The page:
Toronto can no longer accommodate new waves of refugees and asylum seekers in its shelter system and needs federal and provincial help dealing with the situation, the city's mayor said Tuesday as he called for immediate support.
John Tory asked for financial and housing assistance, saying he detailed his requests in an "urgent" letter sent to Ottawa this week.
"We've been seeing an increasing number of refugees and asylum seekers looking for somewhere to live temporarily within our shelter system while they get settled," he said. "And the city has gone to what I would very genuinely describe as heroic efforts to help."
But Toronto has reached its limits, Tory said.
"We need help," he said. "We just don't have the resources to do it alone."
According to a report from the city manager, the number of refugees and asylum claimants using the shelter system went from 459 in 2016 — accounting for 11.2 per cent of the total system — to 3,209 as of June 20, 2018 — 45.8 per cent of the system.
Some of those people are being housed in hotels, but that program intended to expand the shelter system is now also at capacity.
Some 600 people are also currently being housed in college dormitories as an expansion of the system — with another 200 expected to join them — but they will be forced out on Aug. 8 as schools prepare for students to return.
Without increased support, Tory said, there will be nowhere for those refugees and asylum seekers to go.
He said he hoped his federal and provincial counterparts will help find other places refugees and claimants can temporarily stay while looking for a more permanent home. He noted that the southwestern Ontario town of Leamington, for instance, had said it was open to welcoming newcomers.
Tory added that neither provincial nor federal governments have provided the city with direct funding to assist with the cost of housing asylum seekers and refugees, though Toronto is expected to receive recently announced federal funding for the matter.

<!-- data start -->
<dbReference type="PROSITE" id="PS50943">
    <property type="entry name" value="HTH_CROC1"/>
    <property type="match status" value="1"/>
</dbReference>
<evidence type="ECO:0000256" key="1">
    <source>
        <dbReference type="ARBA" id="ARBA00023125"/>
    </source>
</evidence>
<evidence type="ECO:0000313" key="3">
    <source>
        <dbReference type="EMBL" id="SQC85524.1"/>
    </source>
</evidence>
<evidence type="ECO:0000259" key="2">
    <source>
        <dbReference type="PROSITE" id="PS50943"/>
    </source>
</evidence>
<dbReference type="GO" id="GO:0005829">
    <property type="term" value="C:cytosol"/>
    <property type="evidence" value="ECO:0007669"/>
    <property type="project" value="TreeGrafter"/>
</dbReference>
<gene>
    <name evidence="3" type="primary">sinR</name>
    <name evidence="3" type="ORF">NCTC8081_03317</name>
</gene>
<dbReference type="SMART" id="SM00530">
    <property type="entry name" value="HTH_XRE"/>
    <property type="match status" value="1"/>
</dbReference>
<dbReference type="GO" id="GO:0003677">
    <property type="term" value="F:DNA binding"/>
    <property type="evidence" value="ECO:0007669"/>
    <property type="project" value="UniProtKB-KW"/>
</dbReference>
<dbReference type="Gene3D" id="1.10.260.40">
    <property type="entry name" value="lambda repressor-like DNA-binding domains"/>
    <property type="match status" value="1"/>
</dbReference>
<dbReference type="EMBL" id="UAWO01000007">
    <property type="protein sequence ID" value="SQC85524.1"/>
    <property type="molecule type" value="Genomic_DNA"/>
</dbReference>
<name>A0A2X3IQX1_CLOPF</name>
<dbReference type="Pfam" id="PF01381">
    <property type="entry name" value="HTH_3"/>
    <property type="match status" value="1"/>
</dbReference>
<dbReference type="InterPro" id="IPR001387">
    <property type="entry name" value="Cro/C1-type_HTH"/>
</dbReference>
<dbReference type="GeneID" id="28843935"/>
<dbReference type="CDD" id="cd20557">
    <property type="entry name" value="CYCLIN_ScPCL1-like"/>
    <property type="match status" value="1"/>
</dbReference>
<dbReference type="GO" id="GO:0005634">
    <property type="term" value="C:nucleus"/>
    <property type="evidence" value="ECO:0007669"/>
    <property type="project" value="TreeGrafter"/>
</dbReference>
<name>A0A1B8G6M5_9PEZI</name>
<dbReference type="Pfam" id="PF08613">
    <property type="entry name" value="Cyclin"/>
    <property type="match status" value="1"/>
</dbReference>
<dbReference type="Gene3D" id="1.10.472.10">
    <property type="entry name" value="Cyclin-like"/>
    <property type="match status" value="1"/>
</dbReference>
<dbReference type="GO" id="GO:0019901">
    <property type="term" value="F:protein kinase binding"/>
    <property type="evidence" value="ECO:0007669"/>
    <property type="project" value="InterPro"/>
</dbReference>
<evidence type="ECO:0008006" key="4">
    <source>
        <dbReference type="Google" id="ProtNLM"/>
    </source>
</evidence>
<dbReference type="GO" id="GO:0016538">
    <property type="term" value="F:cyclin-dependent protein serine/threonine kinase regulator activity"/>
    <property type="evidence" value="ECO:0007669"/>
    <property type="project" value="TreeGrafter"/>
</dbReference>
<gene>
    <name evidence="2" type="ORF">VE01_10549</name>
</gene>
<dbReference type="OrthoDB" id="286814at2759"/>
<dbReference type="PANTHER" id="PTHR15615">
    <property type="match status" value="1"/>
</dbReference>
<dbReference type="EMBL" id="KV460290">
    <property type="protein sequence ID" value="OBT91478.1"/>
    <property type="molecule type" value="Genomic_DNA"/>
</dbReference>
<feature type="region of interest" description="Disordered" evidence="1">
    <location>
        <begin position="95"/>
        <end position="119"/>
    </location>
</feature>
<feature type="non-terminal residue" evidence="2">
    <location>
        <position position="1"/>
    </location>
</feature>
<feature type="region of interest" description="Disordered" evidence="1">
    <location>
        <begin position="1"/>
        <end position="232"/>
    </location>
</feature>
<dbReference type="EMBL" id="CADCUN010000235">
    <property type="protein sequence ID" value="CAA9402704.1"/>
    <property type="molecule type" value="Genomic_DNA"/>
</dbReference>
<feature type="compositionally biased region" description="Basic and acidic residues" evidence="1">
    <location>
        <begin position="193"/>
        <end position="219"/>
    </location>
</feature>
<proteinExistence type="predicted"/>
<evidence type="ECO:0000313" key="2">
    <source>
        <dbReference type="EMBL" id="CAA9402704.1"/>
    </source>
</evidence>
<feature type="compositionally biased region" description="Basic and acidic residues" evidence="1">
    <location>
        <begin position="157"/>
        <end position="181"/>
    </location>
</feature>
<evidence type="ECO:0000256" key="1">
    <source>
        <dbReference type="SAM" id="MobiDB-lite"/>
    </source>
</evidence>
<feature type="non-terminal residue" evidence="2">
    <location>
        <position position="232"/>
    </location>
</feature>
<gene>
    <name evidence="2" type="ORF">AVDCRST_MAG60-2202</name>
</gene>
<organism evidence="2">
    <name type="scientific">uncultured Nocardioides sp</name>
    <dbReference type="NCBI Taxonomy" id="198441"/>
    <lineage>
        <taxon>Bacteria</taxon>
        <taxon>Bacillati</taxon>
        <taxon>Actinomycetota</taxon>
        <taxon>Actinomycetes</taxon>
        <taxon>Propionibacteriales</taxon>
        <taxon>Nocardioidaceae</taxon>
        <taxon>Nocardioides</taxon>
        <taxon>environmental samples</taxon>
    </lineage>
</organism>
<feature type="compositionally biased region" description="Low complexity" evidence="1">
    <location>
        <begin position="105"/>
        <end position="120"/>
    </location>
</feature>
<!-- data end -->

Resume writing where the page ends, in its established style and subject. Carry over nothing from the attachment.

"Whatever timetable they're on now, we need the governments to speed up notifying us of tangible, actual steps they're going to take to be in partnership to look after these people," the mayor said.
In a written response to Tory's letter, Minister of Immigration, Refugees and Citizenship Ahmed Hussen reiterated the federal commitment to providing $50 million across Canada towards temporary housing for asylum seekers — $11 million of which is earmarked for Ontario.
"This funding represents an initial response to the financial pressures outlined, and further funding towards Toronto's request will be discussed as part of ongoing discussions," he wrote in the letter obtained by The Canadian Press.
Hussen added that federal officials had been in communication with provincial counterparts to prepare to establish a "triage centre to manage flow" of irregular migrants and alleviate housing pressures in major cities, particularly Toronto.
The federal minister did not provide a specific timeline for that system, but said that if it comes into place it should also help with the existing strain on the shelter system.
"With a triage system in place, a joint approach to address the pending loss of college residence spaces could be established well in advance of the early August deadline," he wrote. "I will ask my officials to reach out to yours and their counterparts in Ontario on a trilateral basis in order to have a better sense of Toronto's needs and pressures."
Hussen also invited Tory to join meetings of an intergovernmental task force on irregular migration.
A spokesman for premier-designate Doug Ford said the matter was a "pressing issue" for Toronto and Ontario.
One observer said temporary shelter for refugees and asylum seekers is only part of a long-term solution.
"It's a stopgap," said Penny Gurstein, the director of the University of British Columbia's School of Community and Regional Planning and Centre for Human Settlements.
The root of the issue, she suggested, is a lack of affordable housing in areas that also offer employment and language services for new immigrants. There should be a continuum of supports that include — but are not primarily composed of — temporary shelter, she said.
"You need housing to move forward in your life. You need stable, secure, affordable housing," Gurstein said. "If we can't provide it in these cities, that's a big issue."
Nicole Thompson, The Canadian Press